As I have settled down into my daily routines and found adaptive ways to live the African life, I have more time and energy to explore my surroundings. I feel obliged to write this blog to promote tourism in Ethiopia as a part of my contribution to aide its economy and long term development. Ethiopia has a rich culture, long standing history and beautiful sceneries which may not have been known to many outsiders in other parts of the world.
Tourism is now a favorite career subject for young Ethiopians as they see huge potential in this field, be it training in hotel management, the food industry or becoming a tour guide or translator. Often ferengis will be grabbed for a chat while walking down the road by enthusiastic tourism students to practice their English.
Lalibela, famed for its rock hewn churches, is arguably one place in Ethiopia that no tourist should miss. It is a town perched at an altitude of 2630m among mountains and rocky escarpments. It is the Holy City of Ethiopia, like Jerusalem, many pilgrims come from afar to visit. It is a UNESCO site, but is still an active Christian spiritual centre, exactly just like what it had been 800 years ago.
As for my leaking roof, some of you have suggested putting some kind of canvas on top. Here is what the European Union has done to protect the UNESCO rock hewn churches from water seepage damage.
You are welcome to throw in your thoughts or give them better suggestions about these modern umbrellas over the ancient structures.
Since Bahir Dar, the small city where I volunteer, is situated on the southern tip of Lake Tana, the largest lake in Ethiopia, how can I not spend a day to have a boat trip to see its famous monasteries and visit the hippos?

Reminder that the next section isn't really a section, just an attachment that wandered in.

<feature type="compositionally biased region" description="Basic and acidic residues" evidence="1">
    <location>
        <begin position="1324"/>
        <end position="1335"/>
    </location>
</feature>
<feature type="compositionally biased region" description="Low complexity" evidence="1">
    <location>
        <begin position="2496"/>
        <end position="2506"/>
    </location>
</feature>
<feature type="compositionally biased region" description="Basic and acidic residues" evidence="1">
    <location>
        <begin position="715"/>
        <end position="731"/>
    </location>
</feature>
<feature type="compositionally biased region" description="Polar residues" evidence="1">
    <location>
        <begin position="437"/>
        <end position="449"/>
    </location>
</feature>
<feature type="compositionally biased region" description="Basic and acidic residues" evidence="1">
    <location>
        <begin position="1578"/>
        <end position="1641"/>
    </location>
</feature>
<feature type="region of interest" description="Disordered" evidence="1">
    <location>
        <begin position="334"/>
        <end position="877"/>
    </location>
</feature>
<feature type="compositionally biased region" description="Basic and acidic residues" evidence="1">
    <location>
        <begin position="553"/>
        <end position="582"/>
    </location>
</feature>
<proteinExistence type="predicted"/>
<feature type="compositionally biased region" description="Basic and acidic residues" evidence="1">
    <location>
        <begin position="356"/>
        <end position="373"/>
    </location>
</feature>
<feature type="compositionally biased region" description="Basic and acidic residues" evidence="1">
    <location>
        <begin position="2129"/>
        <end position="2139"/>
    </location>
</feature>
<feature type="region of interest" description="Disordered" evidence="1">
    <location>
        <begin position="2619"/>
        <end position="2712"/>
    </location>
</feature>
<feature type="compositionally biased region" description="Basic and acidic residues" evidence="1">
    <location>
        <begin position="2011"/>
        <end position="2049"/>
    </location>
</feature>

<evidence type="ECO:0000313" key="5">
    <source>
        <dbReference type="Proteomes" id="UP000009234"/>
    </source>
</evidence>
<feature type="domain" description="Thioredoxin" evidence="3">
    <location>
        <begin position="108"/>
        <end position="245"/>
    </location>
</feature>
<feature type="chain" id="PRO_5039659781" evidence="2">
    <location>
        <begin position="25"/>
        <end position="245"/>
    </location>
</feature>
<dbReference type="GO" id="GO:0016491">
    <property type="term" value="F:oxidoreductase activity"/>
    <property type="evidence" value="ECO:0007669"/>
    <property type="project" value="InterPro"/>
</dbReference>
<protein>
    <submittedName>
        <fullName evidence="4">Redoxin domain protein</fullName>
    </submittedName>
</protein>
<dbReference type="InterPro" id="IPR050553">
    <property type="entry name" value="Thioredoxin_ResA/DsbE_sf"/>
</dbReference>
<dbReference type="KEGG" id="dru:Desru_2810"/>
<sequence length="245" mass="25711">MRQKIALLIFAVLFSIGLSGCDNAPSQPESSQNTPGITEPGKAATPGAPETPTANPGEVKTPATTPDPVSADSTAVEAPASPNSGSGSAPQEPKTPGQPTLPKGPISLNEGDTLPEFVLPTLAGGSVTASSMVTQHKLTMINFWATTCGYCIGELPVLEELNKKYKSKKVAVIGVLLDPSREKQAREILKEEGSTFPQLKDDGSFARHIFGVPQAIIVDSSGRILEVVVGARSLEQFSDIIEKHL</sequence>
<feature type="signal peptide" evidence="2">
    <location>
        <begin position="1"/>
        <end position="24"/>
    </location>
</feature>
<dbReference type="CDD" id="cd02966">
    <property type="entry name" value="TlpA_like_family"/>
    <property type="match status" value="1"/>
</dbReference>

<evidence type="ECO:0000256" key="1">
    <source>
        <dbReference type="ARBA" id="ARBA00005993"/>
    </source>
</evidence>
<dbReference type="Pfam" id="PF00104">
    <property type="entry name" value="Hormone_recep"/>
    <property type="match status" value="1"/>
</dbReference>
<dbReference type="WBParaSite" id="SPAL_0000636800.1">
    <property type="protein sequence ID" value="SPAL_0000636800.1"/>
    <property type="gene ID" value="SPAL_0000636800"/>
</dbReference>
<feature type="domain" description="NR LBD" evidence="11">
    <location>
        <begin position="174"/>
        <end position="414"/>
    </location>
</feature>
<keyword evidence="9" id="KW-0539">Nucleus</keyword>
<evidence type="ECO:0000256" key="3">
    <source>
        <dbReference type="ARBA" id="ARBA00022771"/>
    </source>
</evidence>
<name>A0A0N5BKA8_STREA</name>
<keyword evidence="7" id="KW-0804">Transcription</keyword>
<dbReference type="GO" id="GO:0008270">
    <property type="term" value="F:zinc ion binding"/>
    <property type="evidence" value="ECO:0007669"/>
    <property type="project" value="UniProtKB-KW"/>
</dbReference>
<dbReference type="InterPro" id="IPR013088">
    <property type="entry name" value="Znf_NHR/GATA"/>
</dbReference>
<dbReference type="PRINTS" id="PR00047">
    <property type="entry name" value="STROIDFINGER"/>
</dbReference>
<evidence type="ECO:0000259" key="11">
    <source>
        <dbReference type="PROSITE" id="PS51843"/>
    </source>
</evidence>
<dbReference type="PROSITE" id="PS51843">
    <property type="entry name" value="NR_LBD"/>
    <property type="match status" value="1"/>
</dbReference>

- Lake Tana is about 65km in diameter and averaging 14m in depth. It is set at an altitude of 1830m. It was formed at least 20 million years ago by an ancient lava extrusion functioning as a natural dam. At the backdrop, you can see the skyline of Bahir Dar city.
- You would be surprised to see the existence of this papyrus tankwa, which resembles greatly the ancient Egyptian boat, sailing across Lake Tana. It`s no more than a kayak made of papyrus. The locals are using it as a means of transportation. It takes them 6 hours of hard paddling to go to the other shore!! Obviously no life vests are available.
- Not all monasteries allow women and animals to enter. We visited this medieval church, Ura Kidane Mihret, which was founded in the 14th century. This circular church`s walls were covered by jumbo murals, painted between 100-250 years ago. Here are some interesting looking ones just for the readers to have a glimpse. (Wish to upload more pictures, but have to apologize the limitations of the internet line.)